April 2009


A fir tree has been found growing inside a man’s lung by surgeons who were operating on him for suspected cancer.

The tree, measuring 5cm, was discovered by Russian doctors when they opened up Artyom Sidorkin, 28, to remove what they thought was a tumour.

An Xray that apparently shows a fir tree growing inside a 28-year-old man’s lung. Doctors initially believed it was a tumor!

Medical staff believe that Mr Sidorkin somehow inhaled a seed, which later sprouted into a small fir tree inside his lung.

The patient had complained of extreme pain in his chest and had been coughing up blood. Doctors were convinced he had cancer.

‘We were 100 per cent sure,’ said surgeon Vladimir Kamashev from Izhevsk in the Urals. ‘We did X-rays and found what looked exactly like a tumour. I had seen hundreds before, so we decided on surgery.’


‘So relieved it’s not cancer’: Left, Artyom Sidorkin, who apparently had a fir tree growing in his lung. Right, doctors display the fir tree.

‘So relieved it’s not cancer’: Left, Artyom Sidorkin, who apparently had a fir tree growing in his lung. Right, doctors display the fir tree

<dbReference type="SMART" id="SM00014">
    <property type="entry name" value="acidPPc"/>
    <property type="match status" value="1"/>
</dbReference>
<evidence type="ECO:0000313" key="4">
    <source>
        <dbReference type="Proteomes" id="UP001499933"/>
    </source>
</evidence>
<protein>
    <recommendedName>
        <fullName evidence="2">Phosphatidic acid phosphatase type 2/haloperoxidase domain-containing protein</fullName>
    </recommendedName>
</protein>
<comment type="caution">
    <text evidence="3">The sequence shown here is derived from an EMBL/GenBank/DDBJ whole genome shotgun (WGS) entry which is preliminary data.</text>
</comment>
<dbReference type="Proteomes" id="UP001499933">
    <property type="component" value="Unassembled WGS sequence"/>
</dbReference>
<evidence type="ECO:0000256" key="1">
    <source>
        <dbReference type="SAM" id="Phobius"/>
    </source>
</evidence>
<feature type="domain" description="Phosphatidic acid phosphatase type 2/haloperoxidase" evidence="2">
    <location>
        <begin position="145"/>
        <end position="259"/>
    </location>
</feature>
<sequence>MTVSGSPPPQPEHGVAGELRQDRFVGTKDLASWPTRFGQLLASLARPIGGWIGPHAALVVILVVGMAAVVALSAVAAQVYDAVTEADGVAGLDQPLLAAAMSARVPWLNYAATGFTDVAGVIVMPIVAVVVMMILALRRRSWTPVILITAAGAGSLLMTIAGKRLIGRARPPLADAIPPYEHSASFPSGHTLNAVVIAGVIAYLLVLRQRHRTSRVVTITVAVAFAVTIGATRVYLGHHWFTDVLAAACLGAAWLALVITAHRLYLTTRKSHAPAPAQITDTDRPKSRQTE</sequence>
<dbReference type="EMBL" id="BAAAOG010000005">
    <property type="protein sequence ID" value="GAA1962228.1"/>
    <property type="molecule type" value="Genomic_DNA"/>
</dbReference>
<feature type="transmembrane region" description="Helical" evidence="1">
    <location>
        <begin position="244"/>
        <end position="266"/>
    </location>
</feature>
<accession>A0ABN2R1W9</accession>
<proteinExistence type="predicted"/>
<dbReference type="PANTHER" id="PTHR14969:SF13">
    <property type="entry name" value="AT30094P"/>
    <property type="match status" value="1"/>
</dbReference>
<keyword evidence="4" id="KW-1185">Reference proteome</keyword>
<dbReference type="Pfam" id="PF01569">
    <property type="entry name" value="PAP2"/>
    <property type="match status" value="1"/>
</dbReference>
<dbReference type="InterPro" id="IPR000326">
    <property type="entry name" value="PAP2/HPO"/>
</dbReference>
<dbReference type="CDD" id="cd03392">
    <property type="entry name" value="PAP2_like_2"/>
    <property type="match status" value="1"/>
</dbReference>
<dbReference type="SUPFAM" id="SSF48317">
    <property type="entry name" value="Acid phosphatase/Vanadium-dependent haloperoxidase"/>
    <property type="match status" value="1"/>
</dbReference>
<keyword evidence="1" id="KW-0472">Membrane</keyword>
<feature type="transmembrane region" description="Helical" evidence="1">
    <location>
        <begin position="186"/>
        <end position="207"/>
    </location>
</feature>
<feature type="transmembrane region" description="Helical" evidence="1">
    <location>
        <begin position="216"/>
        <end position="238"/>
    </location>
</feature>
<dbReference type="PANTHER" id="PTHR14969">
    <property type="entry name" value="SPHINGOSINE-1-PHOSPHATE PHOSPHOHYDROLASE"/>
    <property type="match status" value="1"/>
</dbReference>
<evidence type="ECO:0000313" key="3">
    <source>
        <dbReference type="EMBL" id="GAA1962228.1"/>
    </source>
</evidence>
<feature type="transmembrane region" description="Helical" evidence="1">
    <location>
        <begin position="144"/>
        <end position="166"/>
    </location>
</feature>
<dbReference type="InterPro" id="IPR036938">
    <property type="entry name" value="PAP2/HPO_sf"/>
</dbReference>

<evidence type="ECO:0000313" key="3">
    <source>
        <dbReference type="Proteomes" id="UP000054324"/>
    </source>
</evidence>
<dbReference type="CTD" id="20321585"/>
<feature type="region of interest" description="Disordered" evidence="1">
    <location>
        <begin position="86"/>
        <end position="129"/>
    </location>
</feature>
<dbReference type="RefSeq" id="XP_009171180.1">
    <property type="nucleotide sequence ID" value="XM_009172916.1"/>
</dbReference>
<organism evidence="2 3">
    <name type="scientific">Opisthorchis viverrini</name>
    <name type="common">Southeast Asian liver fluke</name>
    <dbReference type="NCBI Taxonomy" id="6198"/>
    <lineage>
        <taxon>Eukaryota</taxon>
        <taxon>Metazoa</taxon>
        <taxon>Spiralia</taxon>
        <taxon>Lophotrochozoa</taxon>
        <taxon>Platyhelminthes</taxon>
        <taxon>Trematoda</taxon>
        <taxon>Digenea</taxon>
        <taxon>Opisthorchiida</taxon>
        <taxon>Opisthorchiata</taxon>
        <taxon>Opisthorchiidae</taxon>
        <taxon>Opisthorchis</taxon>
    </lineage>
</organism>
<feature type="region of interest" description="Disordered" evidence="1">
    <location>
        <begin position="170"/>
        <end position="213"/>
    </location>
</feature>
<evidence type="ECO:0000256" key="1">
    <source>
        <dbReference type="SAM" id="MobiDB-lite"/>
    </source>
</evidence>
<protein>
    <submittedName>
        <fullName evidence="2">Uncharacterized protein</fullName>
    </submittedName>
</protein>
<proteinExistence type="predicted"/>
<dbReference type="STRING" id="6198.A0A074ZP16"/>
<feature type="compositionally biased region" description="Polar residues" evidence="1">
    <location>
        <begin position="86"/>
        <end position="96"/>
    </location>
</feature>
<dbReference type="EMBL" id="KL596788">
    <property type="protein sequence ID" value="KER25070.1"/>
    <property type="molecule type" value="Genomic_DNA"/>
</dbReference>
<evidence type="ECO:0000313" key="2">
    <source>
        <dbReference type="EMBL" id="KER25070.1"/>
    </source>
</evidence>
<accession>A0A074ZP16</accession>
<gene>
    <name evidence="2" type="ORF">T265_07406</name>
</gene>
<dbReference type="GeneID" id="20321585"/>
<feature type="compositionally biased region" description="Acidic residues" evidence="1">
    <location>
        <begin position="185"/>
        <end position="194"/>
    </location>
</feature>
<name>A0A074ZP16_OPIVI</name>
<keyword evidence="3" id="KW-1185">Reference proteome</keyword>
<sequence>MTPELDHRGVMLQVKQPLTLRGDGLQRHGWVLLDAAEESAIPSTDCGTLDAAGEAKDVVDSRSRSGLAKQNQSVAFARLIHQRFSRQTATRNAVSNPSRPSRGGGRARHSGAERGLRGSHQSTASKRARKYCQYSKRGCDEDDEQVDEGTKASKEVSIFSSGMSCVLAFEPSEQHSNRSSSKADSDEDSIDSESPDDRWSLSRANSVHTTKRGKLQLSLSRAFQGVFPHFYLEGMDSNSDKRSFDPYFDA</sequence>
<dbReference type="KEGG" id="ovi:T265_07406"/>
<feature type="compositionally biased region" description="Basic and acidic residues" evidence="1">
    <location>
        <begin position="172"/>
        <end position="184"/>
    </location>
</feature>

Before removing the major part of the man’s lung, the surgeon investigated the tissue taken in a biopsy.

‘I thought I was hallucinating,’ said Dr Kamashev. ‘I asked my assistant to have a look: “Come and see this – we’ve got a fir tree here”.

‘He nodded in shock. I blinked three times as I was sure I was seeing things.’

They believed the coughing of blood was caused by the tiny pine needles piercing blood capillaries. ‘It was very painful. But to be honest I did not feel any foreign object inside me,’ said Mr Sidorkin. ‘I’m so relieved it’s not cancer.’

The report appeared in popular tabloid Komsomolskaya Gazeta, and was picked up by Russian news service Novosti.

Advertisements


Every year, millions of animals are killed for the clothing industry. Whether they come from Chinese fur farms, Indian slaughterhouses, or the Australian outback, an immeasurable amount of suffering goes into every fur-trimmed jacket, leather belt, and wool sweater.

http://www.peta.org